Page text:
VAX: How would you respond to this vaccination invitation?

Another not-so-great moment in direct marketing…

Fortunately, I don’t have to decide the headlined question since I got my 2nd shot yesterday (with no after effects, thanks). Whew.

Yesterday, I received an email.

Read it carefully … what jumps out at you?

COVID-19 Registration Invitation

From: Vaccination Clinics
Tue, Mar 16, 2021 at 2:19 PM

You are invited to register for an appointment at 7002 Arundel Mills Blvd #7777 on Thursday March 18, 2021.

To schedule your appointment using a one-time use link, click Schedule Appointment.

Please do not share this appointment link.

The link is intended for you only, and it can only be used one time. If you share the link before using it to schedule your own appointment, you will lose the ability to use it yourself.

Thank you,

Your Vaccination Provider

Please DO NOT REPLY TO OR SEND email to this address. Your message will not be returned.

Please contact your vaccination provider directly if you have questions.

OK, what’s your take?

Here’s mine…


First, the email’s sender is identified as “Your Vaccination Provider.”

Who might that be?

And, it instructs the recipient to address any questions to “your vaccination provider directly” … but not by replying to the sender’s “no-reply” email address.

Rather than clicking thru to the unidentified link, I googled the address in the email.

Answer: Maryland Live Casino.

Now, that’s not as weird as it may sound … at least to anyone who lives in Maryland and is somewhat informed about vaccination distribution in the state.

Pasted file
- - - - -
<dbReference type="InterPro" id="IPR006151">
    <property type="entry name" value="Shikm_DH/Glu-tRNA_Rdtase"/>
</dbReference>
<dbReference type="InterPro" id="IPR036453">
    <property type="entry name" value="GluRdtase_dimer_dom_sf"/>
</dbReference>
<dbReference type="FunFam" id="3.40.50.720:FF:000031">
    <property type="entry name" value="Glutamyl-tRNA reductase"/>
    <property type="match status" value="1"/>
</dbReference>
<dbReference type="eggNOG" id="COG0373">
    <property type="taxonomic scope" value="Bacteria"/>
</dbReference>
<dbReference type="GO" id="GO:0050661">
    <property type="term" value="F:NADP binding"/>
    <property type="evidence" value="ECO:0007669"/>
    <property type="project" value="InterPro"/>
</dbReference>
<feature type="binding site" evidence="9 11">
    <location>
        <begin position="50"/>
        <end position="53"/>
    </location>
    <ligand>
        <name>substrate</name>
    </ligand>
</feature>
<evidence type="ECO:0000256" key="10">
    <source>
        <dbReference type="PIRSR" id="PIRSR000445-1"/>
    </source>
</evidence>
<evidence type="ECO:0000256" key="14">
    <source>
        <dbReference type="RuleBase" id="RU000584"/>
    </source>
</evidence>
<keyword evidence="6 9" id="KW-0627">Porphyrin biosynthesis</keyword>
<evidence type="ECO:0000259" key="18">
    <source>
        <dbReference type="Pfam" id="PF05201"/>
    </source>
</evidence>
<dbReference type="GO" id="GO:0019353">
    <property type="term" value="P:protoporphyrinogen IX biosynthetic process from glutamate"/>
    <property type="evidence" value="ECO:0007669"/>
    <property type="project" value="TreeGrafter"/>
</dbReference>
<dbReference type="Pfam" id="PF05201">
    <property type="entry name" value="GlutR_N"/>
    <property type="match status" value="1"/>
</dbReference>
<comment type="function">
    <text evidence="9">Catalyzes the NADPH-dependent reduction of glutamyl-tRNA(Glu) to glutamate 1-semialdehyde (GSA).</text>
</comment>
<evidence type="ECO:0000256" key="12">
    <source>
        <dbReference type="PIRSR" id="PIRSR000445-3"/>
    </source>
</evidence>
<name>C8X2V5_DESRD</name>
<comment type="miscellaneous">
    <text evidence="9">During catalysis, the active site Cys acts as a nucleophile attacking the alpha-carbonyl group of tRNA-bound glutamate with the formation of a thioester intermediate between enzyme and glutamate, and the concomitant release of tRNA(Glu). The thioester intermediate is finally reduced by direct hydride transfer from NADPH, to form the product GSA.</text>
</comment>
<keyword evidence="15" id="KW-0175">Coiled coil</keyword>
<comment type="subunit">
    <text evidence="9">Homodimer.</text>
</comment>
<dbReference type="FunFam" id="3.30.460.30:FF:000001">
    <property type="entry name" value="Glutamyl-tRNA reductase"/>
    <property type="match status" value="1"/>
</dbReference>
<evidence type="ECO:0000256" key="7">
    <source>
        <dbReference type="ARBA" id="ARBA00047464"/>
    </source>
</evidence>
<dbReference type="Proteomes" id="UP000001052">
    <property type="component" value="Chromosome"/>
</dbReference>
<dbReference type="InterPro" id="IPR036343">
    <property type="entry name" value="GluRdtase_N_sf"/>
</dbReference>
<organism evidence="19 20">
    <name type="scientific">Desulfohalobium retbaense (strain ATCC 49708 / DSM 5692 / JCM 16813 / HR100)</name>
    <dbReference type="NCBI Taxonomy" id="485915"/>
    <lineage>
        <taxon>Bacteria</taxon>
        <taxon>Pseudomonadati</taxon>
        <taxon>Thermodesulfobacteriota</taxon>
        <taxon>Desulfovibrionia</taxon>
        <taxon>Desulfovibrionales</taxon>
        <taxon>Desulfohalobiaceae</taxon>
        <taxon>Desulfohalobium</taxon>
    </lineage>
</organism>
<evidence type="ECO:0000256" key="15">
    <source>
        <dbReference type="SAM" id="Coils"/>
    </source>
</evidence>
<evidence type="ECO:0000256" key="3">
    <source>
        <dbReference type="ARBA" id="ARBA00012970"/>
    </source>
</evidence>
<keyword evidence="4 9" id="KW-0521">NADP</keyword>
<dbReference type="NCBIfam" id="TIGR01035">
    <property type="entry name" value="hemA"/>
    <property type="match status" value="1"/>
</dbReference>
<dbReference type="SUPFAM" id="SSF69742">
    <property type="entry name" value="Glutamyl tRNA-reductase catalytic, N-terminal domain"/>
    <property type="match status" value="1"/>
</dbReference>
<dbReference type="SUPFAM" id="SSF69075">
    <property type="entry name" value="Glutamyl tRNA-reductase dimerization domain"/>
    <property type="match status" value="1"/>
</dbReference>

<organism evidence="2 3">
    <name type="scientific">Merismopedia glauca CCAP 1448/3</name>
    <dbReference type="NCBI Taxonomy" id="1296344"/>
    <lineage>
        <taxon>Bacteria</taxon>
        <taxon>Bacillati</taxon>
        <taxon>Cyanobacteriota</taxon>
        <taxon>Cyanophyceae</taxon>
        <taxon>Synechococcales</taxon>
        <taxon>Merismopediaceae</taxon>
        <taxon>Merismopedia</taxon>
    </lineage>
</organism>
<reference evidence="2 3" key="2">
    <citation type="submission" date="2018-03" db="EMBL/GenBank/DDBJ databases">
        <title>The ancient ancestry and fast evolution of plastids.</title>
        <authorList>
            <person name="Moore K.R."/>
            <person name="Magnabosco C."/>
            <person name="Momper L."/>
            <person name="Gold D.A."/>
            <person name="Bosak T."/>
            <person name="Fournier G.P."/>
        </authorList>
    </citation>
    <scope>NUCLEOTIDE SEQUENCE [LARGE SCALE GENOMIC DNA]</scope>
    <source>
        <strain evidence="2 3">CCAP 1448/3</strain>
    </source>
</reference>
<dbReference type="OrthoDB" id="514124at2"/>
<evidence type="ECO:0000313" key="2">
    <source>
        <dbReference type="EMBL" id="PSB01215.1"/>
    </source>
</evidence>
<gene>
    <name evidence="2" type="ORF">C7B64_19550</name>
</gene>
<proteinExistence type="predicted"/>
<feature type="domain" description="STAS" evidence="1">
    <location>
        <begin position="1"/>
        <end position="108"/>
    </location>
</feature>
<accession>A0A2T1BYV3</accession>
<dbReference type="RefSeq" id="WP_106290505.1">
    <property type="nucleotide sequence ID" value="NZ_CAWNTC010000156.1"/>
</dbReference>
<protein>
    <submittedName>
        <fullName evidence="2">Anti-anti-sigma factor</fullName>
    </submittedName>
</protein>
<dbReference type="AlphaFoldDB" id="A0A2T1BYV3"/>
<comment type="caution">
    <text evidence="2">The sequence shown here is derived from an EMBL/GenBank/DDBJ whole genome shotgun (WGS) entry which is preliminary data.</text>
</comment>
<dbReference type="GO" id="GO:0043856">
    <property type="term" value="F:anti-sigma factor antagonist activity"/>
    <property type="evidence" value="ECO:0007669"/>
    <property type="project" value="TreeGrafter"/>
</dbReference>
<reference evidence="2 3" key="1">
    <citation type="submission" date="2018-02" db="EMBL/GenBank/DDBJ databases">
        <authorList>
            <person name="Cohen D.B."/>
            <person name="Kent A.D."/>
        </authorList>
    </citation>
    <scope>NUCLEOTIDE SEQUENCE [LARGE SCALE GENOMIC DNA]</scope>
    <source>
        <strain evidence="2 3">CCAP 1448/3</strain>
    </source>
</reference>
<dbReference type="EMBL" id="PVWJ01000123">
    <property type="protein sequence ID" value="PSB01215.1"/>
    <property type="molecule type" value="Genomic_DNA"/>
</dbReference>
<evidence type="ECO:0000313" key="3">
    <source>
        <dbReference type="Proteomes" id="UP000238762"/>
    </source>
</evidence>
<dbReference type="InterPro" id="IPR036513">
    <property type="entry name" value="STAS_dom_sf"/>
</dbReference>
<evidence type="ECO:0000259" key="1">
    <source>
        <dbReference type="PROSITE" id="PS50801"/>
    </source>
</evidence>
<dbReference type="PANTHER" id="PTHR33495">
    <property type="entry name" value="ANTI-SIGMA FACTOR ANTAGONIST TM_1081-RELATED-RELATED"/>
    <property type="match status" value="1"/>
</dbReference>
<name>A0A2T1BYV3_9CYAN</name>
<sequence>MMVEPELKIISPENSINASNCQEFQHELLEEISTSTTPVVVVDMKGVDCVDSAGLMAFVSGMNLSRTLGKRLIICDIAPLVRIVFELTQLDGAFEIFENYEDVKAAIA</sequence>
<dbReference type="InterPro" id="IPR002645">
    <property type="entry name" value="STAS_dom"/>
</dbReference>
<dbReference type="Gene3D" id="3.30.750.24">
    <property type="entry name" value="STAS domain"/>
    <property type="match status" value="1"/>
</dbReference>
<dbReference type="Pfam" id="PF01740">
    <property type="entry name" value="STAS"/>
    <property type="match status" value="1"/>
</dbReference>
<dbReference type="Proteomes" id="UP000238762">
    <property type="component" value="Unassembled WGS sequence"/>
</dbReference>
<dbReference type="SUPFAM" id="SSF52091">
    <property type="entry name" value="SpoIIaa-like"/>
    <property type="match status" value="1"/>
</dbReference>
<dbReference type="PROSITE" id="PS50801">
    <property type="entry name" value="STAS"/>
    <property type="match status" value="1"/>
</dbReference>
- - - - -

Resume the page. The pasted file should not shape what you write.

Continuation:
You see, the Maryland Live Casino is being used as one of the public health department vaccination sites.

That makes complete sense since the casino has ample parking, available space and security galore.

But, imagine if you didn’t know that.

You get an anonymous email that googles to a casino … and you’re instructed to click a link.

If that doesn’t set off safe computing alarm bells in your head, you should immediately close your browser and never open it again.

All of the critical warning signs for a scam email are there!

That’s too bad, because it is a legit “invitation” via Maryland’s brand new state-central vaccine scheduling system.

Note: Knowing that the new system was launched and that the casino was a vaccination site, I clicked through and got to a clear, simple, identified scheduling page. 

Unfortunately, this auto-generated email is representative of well intentioned but shoddy work that has plagued the vaccine roll-out … causing much consumer confusion.

Reimagine if the email had been:

  • Identified as coming from, say, the Maryland Department of Public Health
  • Explained why you were getting the email: “Since you registered on our site and your priority group is now being scheduled”
  • Said that “the nearest vaccination site with availability was the Maryland Live Casino — a certified Maryland vaccination site”
  • Provided a phone number to verify the email’s authenticity (with a recorded message providing more details)

Do you think that anybody with direct marketing experience read this email before hitting the send button.

I’d bet the under on that one.

My hunch: Odds of people clicking through and scheduling would be much higher if the “marketers” had just finished their job.


P.S. They might have also provided a list-cleaning option … a way that I could be taken off their “interest registry” now that I’ve been vaccinated.

One Response to “VAX: How would you respond to this vaccination invitation?”

  1. Why vax hunters are pulling their hair out… | The Homa Files Says:

    […] See How would you respond to this vaccination invitation? […]

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